Fundraising Auctioneer - Scott Robertson Auctioneers Blog

Fundraising Auctioneer

Scott Robertson Auctioneers Blog

My Auction Day Routine Part 2

Posted by Scott On May 8th

In the last blog we talked about my day leading up to a live auction.  I told you how I prepare.  What I review.  When I eat. What I load into my car.  What I do on the way to the venue. And then I stopped at my arrival.  So, now let’s continue my journey from the first hello to the final thank you and goodbye.

By the time I arrive at the venue I pretty much have my game face on.  I know what I need to do.  I know who I need to meet prior to the live auction.

But, the first major item on my agenda is the all important – in fact crucial – sound check and meeting with the sound engineers.  Unless they are totally in sync with me – and know the program from start to finish – the auction will not have the professional atmosphere I demand and that could reflect on the charity’s bottom line.

After coordinating the sound check I meet with the volunteers and other staff members who will be working with me, especially the recorders, clerks and bid-spotters.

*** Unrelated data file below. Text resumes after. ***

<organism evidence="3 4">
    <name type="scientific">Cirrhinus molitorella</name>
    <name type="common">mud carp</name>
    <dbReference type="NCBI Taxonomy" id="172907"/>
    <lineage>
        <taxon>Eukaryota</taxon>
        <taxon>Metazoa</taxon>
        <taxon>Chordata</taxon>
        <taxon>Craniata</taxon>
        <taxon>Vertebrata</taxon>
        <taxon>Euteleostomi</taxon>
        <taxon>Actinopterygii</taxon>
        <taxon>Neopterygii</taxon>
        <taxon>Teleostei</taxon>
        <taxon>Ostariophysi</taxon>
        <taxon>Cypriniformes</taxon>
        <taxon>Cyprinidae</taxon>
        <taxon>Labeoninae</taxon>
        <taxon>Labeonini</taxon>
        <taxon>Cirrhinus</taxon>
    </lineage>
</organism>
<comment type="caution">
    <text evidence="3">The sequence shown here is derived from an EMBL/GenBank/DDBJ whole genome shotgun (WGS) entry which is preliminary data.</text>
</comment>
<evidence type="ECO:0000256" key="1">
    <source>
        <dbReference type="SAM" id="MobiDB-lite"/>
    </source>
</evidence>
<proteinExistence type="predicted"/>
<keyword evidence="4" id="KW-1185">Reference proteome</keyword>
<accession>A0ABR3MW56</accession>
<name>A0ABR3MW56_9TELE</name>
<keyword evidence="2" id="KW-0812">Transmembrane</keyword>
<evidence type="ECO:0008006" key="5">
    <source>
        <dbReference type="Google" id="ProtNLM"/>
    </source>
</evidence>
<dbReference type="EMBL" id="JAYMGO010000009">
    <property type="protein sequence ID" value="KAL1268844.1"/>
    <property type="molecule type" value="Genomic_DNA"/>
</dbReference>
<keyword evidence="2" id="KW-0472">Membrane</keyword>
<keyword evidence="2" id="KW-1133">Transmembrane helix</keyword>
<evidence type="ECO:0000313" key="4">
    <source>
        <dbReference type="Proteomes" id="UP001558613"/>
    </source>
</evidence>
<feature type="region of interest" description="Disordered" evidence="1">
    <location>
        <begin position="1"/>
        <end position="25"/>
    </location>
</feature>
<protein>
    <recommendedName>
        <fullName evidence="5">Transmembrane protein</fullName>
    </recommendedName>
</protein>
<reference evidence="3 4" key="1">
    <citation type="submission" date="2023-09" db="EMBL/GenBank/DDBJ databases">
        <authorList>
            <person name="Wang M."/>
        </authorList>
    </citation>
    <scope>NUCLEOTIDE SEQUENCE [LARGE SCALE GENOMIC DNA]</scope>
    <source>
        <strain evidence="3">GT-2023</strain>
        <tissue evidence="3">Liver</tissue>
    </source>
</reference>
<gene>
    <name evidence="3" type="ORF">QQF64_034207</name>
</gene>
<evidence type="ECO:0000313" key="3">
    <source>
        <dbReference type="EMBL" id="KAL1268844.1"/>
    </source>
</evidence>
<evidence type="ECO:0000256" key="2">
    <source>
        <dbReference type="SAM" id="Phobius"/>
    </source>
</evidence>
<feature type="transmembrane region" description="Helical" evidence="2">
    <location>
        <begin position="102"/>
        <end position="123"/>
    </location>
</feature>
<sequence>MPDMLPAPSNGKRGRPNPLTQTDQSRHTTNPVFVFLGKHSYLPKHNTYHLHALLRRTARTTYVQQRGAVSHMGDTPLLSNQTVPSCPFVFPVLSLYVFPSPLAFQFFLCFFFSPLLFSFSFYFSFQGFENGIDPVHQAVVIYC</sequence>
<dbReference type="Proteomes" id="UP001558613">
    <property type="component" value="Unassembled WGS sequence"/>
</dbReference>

30 minutes before the auction begins is ME TIME. I don’t want anyone to talk to me unless it is absolutely necessary.  This is when my final game face goes on and I totally focus on the task ahead – the charity that is depending on me to deliver – and the families my effort will help.  So please.  No idle chit-chat.

With 10 minutes to go – I like to be alone. I need to review my final preparations.  I need total focus. I need my head clear.  And then, the adrenaline begins to flow.  I’m getting amped up. I’m being introduced.  I’m walking into the room.  I scan the crowd quickly.  And think to myself; “Hello folks.  Game On!”

From here on out – it’s all fun.  All the preparation, work, meetings, phone conferences, research and planning comes out as the first auction item is revealed and doesn’t stop until the last one is sold.

When the event concludes and the attendees begin heading toward the exits – with adrenaline still high – I make a point to personally thank every major bidder as well as the organizers for the event.

As the ambassador for the organization, at least for that night, I feel it is my responsibility to shake every hand I can – and in return – help those high-bidding heroes bond tighter with the charity.  I don’t do this out of obligation, but rather as a heartfelt thank you.

Occasionally, a well-intended person will approach me after the event and say, “WOW. You make pretty good money for just an hour or two of work!”  I simply smile and respond, “Yes, I do.”

But, as they walk away I reflect on the past 6 months or longer that I’ve worked with the charity.  All the meetings.  All the phone calls.  All the planning. All the detail.  And, as those “well-intended” walk out the door I smile and think to myself, “If they only knew!  If they only knew!”

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